Wednesday, September 5, 2018

5 Things You Ought to Know about Brandon Wimbush

For the first time, I traveled an all-female cohort of students to Wheeling, WV to take part in the Appalachia Institute's week-long service project. When we arrived to Wheeling Jesuit University, our HQ, we discovered we were meeting with another student group out of St. Peter's Prep. I turned to the girls and said "I know all of four things about this school. I know:
  1. St. Peter's is another Jesuit school, 
  2. They are in Jersey City, NJ and 
  3. Their school is all boys." 
They looked at me incredulously. The other teacher and I said it's good to come into service with expectations, but you should always be open to surprises. Amidst their excited and nervous laughter, one girl said: "What is the fourth thing you know?" I said, "well, I'll wait and ask them." Moments later, we met this group of approximately twelve young men from the Garden State. I turned to the one standing next to me and asked, Does Brandon Wimbush ever come back to campus? We talked for the next half hour.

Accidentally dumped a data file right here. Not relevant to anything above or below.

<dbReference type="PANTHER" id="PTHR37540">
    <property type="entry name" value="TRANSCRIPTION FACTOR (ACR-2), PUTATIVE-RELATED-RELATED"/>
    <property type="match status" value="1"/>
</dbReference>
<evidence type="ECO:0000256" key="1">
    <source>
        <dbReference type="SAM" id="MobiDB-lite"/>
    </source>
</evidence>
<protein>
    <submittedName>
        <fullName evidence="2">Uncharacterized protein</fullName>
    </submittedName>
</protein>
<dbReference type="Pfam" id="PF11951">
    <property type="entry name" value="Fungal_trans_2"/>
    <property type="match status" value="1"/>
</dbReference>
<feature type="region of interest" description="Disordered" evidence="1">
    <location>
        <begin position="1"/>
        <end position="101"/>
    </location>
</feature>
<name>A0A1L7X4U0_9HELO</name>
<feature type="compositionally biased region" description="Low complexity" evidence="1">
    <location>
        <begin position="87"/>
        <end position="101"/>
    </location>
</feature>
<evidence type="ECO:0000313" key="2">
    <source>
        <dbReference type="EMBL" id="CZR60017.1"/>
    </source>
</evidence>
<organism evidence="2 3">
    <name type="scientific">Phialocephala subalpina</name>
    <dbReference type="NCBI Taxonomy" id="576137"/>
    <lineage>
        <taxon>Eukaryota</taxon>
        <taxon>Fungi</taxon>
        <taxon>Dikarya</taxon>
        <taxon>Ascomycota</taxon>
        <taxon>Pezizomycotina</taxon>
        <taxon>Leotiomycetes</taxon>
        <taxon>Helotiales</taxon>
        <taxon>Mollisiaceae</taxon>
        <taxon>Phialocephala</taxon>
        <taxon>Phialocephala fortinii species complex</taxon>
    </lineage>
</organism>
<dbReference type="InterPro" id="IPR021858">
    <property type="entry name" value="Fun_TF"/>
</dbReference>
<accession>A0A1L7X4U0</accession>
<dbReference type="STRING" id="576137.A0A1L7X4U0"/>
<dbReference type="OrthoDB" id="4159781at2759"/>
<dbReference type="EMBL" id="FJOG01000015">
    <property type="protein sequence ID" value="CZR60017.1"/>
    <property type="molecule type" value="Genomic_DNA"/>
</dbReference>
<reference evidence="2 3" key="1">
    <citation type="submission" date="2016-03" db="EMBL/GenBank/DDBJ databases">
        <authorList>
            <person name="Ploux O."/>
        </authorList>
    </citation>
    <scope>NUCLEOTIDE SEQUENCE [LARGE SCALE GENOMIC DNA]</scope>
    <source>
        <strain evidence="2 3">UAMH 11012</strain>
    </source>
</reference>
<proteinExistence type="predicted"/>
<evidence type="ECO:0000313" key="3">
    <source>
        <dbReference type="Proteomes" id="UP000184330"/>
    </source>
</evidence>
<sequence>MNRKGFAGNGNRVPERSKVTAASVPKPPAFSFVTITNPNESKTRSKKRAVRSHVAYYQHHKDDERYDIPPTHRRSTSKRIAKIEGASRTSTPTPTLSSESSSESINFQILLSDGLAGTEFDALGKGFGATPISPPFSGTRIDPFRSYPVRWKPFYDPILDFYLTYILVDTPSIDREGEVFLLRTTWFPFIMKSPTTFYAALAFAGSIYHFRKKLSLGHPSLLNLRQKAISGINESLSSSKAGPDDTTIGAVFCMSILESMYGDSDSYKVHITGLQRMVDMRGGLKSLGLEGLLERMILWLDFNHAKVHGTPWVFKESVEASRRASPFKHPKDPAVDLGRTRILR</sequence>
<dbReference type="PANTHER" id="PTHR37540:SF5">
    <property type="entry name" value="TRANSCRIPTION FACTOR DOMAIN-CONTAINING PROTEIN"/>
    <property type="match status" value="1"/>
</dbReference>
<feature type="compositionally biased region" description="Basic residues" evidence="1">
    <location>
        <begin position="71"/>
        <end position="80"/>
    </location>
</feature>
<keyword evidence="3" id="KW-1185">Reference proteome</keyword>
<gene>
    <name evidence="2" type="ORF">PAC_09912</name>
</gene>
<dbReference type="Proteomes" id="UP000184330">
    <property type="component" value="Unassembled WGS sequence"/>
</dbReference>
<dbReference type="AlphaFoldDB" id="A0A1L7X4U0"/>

For the second year in a row, Brandon Wimbush is the starting quarterback at the University of Notre Dame. A native of Teaneck, NJ, fans ought to know that he returns to his alma mater to visit his former football and baseball coaches, teachers and today's athletes. I think this is incredibly important for both a program, for current players and for the athlete him or herself. The current student-athletes ought to see what their community has shaped. They need to hear the stories from the past and what is going on now, at the next level. In that story and that spirit, here are four other things you ought to know about QB1 for the 2018 season, Brandon Wimbush.

2. Brandon Wimbush is a playmaker.